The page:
One Pasture, Many Crops
The ever-changing weather in Spring creates many challenges for us as farmers in Michigan. We have a small window of time when the temperature and moisture of the ground is at the perfect level for planting corn. The corn that we plant will be used to feed our pigs and chickens in 2022. However, before we even consider planting the Spring crop, it is necessary for us to harvest our winter cover crop.
Last Fall we planted our corn fields to rye. A cover crop is used to protect the soil during its barren months, creating organic matter within the soil. It also helps with lowering the need for herbicides during your spring planting.
Rye is considered a grass until it produces a seed head at the top of each blade. This is similar to corn, which is considered a grass until it produces an ear of corn. There is a 24-36 hour window of time from when rye goes from a grass to a grain. Since we utilize the rye to feed our 100% grass-fed cattle in the winter months, we have to carefully watch our crop to harvest it at the proper time, prior to the grass becoming a grain.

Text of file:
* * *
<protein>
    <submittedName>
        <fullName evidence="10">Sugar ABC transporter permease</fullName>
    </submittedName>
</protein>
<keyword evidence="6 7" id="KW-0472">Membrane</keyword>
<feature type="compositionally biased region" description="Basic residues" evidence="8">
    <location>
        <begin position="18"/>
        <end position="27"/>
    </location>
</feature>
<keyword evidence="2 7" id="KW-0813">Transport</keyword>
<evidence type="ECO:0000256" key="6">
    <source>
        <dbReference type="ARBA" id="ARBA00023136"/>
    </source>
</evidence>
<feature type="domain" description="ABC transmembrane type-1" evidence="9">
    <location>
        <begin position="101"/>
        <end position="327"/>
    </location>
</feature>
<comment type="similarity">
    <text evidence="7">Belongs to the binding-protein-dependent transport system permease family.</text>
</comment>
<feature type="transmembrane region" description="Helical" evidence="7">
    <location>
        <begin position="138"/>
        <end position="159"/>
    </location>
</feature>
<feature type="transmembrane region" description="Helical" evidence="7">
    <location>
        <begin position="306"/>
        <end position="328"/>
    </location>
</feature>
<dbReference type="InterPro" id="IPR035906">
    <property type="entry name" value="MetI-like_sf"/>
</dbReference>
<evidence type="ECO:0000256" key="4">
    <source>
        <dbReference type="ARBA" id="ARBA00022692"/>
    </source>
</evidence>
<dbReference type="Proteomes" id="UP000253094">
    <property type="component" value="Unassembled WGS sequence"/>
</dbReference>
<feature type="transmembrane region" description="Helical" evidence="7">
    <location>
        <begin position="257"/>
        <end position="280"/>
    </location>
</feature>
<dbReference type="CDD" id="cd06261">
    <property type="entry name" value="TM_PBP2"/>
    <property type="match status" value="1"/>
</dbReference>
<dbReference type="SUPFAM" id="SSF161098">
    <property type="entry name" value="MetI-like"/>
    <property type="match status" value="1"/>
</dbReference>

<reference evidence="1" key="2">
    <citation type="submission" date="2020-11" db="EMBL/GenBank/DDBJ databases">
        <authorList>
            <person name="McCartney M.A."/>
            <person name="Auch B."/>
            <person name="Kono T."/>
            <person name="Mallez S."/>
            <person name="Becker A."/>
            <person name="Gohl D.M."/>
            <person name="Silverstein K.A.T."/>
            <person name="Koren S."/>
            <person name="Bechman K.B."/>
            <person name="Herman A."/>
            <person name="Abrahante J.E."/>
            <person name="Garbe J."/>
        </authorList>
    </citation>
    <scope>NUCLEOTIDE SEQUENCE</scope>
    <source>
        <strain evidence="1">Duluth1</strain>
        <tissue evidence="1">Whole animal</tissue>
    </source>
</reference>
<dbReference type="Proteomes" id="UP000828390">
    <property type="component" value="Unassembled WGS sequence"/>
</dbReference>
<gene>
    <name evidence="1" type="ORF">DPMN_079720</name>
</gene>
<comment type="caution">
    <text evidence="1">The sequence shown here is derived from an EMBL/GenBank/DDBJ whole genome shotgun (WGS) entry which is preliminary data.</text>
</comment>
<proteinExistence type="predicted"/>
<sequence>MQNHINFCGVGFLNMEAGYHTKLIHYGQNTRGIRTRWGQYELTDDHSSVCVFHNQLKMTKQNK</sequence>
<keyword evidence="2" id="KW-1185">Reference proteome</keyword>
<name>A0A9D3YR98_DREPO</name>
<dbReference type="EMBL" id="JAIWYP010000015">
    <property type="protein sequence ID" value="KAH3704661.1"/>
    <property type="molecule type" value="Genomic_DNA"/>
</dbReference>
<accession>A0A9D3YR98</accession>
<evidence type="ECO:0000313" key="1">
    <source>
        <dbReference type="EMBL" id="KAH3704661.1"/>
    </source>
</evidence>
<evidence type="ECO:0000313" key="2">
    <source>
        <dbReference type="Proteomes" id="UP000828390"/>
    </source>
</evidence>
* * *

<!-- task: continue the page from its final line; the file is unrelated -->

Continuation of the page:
Once the window of opportunity opens, we cut the rye, rake it into rows, and bale it. These bales are then wrapped in plastic to begin the fermentation process. The rye will create bacteria and microbes when stored under the wet and dark plastic wrap. The fermented rye creates a rich, healthy food for our cattle to enjoy during the winter months when they are missing the fresh pasture.
After the rye is harvested and stored, we then can plant corn into the soil, alongside the rye. The perfect ground temperature for planting corn is above 52 degrees. If the soil temperature drops below 52 degrees within 24 hours of the seed germinating, we could lose 15-25 bushel to the acre. We are planning for the ground temperature to be at the right level early next week, but continually track it in order to make the most informed decision for our farm.
It's incredible to be able to utilize a single pasture to grow food for different species of animals on the farm. Many different variables can disrupt the system, but if we pay close attention to what nature throws our way, the end result can be beautiful.